South Korea has been on track to become a major arms producer and supplier for 20 years, rising from 31st arms exporting country in 2000 to sixth in 2020, according to SIPRI arms transfers database .

New aircraft will eventually replace South Korea’s aging F-4 [File: Jeon Heun-kyun/EPA]

Its trade involves armored vehicles, tanks and jet fighter trainers, which are sold, along with smaller tickets, such as cluster bombs and rocket launchers, in a wide variety of countries.

Moon said South Korea plans to export the KF-21 to potential buyers including Iraq, Malaysia, Peru, the Philippines, Qatar, Senegal and Thailand.

Defense experts noted that when Myanmar’s navy went to assemble a group of more than 1,000 nationals deported by Malaysia earlier this year, the ship that docked in the western port of Lumut was UMS Moattama, which was completed at a South Korean shipyard in December 2019.

The growth in the arms trade came as South Korea was one of more than 100 countries to have signed and ratified the 2014 Arms Control Treaty, which “aims to reduce human suffering caused by human transfers. ‘illegal and irresponsible weapons…’

Some countries, like Germany, already have suspension of arms exports to Saudi Arabia on the conflict in Yemen, but there is no indication that South Korea is considering doing the same.

Its Raybolt anti-tank rocket launcher has featured prominently in the fighting even as Yemen has become what the United Nations has declared to be the the world’s worst humanitarian crisis.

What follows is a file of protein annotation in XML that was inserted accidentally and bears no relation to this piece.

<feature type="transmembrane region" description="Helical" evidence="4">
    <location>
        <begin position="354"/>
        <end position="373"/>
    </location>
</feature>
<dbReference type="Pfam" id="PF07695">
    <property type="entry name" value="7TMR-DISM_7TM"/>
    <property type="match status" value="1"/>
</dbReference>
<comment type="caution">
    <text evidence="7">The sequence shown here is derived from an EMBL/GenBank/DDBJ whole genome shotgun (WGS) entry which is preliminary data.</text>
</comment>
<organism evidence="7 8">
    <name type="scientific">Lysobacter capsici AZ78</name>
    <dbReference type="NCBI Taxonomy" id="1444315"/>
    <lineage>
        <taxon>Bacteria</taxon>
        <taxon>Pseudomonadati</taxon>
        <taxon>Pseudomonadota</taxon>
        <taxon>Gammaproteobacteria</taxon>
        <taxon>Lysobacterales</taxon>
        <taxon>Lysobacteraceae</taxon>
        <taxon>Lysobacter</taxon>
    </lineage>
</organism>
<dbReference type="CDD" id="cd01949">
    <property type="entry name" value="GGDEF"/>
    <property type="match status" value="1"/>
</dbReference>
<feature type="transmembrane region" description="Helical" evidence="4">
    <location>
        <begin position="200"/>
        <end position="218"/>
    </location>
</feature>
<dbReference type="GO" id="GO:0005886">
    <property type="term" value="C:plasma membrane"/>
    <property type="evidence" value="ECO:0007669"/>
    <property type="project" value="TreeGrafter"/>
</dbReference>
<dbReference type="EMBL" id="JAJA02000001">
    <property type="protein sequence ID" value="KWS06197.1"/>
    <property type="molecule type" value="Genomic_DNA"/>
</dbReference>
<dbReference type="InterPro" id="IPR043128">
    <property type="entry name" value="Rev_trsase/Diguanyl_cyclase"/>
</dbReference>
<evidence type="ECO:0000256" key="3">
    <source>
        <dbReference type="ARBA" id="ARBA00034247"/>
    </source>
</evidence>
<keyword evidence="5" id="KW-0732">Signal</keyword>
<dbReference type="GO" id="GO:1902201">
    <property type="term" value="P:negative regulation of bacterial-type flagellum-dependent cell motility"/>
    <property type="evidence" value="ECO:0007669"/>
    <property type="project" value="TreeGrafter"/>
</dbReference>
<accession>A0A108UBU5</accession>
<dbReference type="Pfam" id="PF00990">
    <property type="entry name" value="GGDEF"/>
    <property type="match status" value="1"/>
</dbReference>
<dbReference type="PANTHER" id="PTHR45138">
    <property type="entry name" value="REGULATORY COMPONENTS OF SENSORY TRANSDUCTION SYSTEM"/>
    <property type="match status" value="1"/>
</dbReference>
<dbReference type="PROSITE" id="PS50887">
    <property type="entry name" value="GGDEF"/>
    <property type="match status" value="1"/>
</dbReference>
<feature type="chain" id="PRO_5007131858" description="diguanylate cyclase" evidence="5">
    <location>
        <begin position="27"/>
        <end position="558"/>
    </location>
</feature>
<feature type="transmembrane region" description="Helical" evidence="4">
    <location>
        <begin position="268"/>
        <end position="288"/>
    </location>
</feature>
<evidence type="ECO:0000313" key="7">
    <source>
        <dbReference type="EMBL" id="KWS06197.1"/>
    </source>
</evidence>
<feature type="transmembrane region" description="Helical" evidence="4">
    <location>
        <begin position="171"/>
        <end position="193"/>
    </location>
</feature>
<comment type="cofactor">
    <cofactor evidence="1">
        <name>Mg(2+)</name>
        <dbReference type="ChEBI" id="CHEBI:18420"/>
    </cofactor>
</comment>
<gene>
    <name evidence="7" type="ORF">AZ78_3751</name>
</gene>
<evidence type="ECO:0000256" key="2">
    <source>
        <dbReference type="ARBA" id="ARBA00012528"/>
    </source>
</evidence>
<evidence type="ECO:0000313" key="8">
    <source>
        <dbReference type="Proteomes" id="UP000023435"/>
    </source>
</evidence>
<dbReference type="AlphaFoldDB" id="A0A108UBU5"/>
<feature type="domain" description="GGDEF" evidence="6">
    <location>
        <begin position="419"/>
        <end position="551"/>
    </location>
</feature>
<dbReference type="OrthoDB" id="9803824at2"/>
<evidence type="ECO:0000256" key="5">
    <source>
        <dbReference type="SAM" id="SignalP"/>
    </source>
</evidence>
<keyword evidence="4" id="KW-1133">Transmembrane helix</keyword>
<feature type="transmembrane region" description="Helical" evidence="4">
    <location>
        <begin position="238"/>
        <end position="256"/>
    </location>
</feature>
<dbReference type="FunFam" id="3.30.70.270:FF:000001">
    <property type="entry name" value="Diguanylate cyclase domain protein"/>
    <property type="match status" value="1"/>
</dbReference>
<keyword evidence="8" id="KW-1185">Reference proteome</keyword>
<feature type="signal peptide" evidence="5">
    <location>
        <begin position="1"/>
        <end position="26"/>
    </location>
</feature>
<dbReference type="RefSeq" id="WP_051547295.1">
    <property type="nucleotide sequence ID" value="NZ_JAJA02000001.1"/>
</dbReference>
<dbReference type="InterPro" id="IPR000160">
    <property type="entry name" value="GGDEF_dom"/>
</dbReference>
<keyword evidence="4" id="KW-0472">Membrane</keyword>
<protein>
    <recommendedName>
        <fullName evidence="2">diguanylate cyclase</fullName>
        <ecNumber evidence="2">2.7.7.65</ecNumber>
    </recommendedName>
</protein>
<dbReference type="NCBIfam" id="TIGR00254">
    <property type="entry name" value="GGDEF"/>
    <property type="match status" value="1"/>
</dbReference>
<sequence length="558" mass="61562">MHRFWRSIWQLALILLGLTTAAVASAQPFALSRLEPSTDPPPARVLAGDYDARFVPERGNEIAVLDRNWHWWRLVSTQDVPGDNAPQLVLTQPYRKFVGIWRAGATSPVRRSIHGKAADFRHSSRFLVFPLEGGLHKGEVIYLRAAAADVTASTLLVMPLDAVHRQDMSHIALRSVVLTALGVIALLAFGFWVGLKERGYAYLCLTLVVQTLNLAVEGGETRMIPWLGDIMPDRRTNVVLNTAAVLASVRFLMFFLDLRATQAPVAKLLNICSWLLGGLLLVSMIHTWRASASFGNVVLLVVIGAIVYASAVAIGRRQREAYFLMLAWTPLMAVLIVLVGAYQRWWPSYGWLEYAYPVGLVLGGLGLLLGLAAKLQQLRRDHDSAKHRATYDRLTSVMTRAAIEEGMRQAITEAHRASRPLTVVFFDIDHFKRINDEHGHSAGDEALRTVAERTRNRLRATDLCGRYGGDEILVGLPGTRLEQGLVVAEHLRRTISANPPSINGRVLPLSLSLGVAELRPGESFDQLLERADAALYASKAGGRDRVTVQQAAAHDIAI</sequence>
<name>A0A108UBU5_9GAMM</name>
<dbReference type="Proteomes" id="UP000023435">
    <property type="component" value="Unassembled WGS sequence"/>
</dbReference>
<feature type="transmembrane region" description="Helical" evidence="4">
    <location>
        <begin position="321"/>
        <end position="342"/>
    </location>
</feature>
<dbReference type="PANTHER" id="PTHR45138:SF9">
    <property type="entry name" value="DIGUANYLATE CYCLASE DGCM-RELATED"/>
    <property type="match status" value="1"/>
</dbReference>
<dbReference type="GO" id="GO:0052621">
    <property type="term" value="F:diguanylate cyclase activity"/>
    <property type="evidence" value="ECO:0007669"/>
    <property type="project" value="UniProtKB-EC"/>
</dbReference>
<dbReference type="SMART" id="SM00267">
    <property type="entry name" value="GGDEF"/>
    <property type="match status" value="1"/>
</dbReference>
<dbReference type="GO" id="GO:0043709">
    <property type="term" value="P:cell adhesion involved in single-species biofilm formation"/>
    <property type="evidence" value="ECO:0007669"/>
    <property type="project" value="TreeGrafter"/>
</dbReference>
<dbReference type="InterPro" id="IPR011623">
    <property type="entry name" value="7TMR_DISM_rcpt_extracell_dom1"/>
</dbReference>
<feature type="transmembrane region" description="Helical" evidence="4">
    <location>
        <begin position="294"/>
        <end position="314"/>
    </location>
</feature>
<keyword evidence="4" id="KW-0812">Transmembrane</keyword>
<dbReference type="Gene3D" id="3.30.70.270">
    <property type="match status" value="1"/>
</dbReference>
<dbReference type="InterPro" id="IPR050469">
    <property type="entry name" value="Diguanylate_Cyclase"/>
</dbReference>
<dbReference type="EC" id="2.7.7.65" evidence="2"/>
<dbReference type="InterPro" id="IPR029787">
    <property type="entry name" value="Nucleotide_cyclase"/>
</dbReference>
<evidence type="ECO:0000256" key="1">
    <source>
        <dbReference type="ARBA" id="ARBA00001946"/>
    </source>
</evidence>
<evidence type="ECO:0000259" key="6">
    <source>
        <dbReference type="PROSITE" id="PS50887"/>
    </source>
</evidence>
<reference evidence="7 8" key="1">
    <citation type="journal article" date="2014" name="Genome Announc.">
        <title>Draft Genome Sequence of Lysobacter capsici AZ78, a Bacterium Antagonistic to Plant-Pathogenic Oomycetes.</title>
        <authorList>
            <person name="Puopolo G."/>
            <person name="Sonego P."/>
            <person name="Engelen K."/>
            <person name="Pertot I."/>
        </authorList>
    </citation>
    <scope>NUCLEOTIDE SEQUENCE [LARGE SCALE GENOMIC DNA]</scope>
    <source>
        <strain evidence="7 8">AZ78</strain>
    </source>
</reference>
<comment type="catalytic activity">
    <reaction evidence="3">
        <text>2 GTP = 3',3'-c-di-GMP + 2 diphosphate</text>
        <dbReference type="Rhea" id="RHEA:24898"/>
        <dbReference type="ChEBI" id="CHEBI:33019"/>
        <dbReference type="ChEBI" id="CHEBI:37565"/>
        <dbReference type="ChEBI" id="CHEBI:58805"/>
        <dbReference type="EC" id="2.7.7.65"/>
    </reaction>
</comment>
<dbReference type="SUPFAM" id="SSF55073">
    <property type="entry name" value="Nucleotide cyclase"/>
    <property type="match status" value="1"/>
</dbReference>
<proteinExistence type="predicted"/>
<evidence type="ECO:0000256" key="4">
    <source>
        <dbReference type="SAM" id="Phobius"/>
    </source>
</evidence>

South Korea announced in March that it would suspend military exports to Myanmar, weapons that previously included military trucks and tear gas, according to South Korean news agency Yonhap.

South Korean Defense Minister Suh Wook (second from right) inspects weapons at a South Korean arms fair last November [File: Yonhap via EPA]

The introduction of South Korea’s new fighter jet into the international market could also boost spending in middle-income countries that cannot afford similar offers from the United States, Russia and France.

“It creates a higher level of supply… and it becomes more attractive and cheaper to buy weapons, which then contributes to increased competition for the acquisition of weapons between states,” Wezeman said.

Consequences for peacebuilding